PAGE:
Digital Outcasts and Food Deserts

Posted on Apr 7, 2012
Digital Outcasts and Food Deserts

Fourth in a series of sample excerpts from the book Digital Outcasts.

The gunshots I hear on this gray morning in February are startlingly loud, probably no more than a couple of blocks away from where I’m standing. Four figures in bulky coats are seen running across a nearby street. I must look alarmed because my tour guide sees the need to reassure me. “It happens,” he says, evincing the calm demeanor of someone who sees this sort of thing a lot. Me, I’m just a tourist on his East Baltimore turf; I’m here because I want to know if it’s possible for Orleans Street residents to buy a carrot.

A food desert is a term given to any part of the industrialized world where healthy, affordable food is difficult for consumers to obtain. Thought to be primarily an inner city phenomenon, food deserts can be found in rural as well as urban areas. They are widespread across the continental United States, though they are most prevalent among low-socioeconomic communities.

With no easy access to supermarkets, populations living in food deserts demonstrate a wide range of diet-related health problems: cardiovascular disease, diabetes, high cholesterol, malnutrition and obesity. A USDA Economic Research Service report to Congress reveals 23.5 million people currently residing in food deserts, with 4 percent of the U.S. population living more than a mile from any quality food supplier.

Brandon Parker is walking through his Cherry Hill neighborhood on a Sunday morning. In his right hand is a cigarette. In his left, a bag of groceries from the Family Dollar Store. Behind him, his 3-year-old son, Rainier, reaches into the bag of Doritos his daughter Na-ayzin, 4, is holding.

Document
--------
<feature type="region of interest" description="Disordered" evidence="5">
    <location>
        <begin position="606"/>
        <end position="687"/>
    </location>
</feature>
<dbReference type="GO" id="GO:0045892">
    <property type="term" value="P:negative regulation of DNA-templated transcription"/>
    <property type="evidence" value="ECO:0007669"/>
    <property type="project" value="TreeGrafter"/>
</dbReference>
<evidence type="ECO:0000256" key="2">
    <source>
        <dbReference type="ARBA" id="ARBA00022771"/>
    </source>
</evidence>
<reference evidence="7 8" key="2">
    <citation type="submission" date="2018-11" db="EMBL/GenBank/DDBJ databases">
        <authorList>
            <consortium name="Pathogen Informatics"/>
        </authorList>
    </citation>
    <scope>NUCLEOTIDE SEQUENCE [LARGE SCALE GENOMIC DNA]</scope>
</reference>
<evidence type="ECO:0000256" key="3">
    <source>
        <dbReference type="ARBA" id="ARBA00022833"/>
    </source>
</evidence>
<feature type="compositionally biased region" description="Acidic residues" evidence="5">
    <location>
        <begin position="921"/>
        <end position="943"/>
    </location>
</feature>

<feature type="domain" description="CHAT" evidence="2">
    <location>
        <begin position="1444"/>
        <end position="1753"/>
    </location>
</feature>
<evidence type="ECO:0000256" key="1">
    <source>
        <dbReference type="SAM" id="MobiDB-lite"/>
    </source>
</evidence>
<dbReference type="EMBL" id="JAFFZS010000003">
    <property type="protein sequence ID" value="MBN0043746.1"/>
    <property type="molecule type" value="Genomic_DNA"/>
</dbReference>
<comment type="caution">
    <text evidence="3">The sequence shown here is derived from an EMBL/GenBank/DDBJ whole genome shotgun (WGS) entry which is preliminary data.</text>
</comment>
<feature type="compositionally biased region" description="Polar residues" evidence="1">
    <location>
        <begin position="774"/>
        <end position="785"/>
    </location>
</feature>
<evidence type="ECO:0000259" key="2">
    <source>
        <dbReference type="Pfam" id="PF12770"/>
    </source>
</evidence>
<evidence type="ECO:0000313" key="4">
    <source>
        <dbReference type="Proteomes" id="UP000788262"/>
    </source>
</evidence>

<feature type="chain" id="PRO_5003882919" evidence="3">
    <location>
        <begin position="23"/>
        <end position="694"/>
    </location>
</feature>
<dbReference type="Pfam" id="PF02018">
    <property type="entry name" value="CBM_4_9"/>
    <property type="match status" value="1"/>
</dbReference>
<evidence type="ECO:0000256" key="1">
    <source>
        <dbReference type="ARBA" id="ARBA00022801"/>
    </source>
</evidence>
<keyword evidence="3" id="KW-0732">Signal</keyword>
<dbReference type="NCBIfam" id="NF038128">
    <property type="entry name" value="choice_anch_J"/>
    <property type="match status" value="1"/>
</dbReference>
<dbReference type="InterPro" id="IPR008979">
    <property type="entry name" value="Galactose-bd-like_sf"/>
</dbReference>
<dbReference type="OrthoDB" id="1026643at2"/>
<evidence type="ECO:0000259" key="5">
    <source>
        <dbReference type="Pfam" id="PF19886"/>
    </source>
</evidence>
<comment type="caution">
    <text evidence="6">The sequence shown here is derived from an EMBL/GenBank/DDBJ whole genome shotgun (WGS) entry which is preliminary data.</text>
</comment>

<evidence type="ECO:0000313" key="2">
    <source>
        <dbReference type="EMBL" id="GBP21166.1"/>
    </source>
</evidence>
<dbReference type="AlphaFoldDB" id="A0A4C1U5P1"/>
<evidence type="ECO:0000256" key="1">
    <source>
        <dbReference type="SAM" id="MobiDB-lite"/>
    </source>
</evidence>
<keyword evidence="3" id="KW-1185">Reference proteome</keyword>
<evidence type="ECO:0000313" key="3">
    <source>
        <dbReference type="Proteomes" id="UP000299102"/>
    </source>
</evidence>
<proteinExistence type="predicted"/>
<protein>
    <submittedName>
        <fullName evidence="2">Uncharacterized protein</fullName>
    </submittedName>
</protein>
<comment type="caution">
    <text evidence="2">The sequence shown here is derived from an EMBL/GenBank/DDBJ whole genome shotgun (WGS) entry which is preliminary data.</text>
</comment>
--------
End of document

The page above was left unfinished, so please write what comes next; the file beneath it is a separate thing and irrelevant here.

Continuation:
“That’s all they ever ask for, soda and chips,” Parker said. “I just bought them breakfast and that’s what they wanted, chips.”

Parker said he would prefer to feed them fresh fruit. He buys organic fruit from the Fresh Food Mart off Patapsco Avenue when he can. But it is early and his kids are hungry. The Family Dollar is within walking distance, so they go there, not for any other reason than because it is close.

The key attributes of food deserts are affordability and access. According to U.S. census tracts, a community qualifies as a food desert if both of the following condition thresholds are met:

  • Low-income — communities having a poverty rate of 20 percent or a median family income below 80 percent of the area median
  • Low-access — communities with at least 500 persons (or 33% of the census tract’s population) living more than one mile from a supermarket or large grocery store

Residents of food desert areas often have no economic or logistic access to private transportation. They rely on public transit, if it exists and/or they can afford it, or they travel several miles on foot to reach a grocery store. As a result, consumers without cars depend on food sources within the closest proximity to their homes. Unfortunately these take the form of fast food restaurants, corner “dollar stores,” unhealthy street vendors and bodegas overstocked with junk food products.

Real Food Farm truck in Baltimore

Real Food Farm serves communities surrounding Baltimore's Clifton Park neighborhood, distributing fresh fruits and vegetables to 27,500 low-income residents with little access to healthy food. Such urban agricultural enterprises continue to emerge through the use of mobile technologies.

Residents of food deserts, however, may one day benefit from an unrelated yet parallel trend — the increased utilization of mobile technologies among African-American and Latino populations. According to a Pew Internet and American Life study conducted in 2010, use of mobile phones among minorities increased by 32%. People in these groups are also more likely than Caucasian users to rely on data applications, with more than a fifth of all Internet traffic taking place through the smartphone.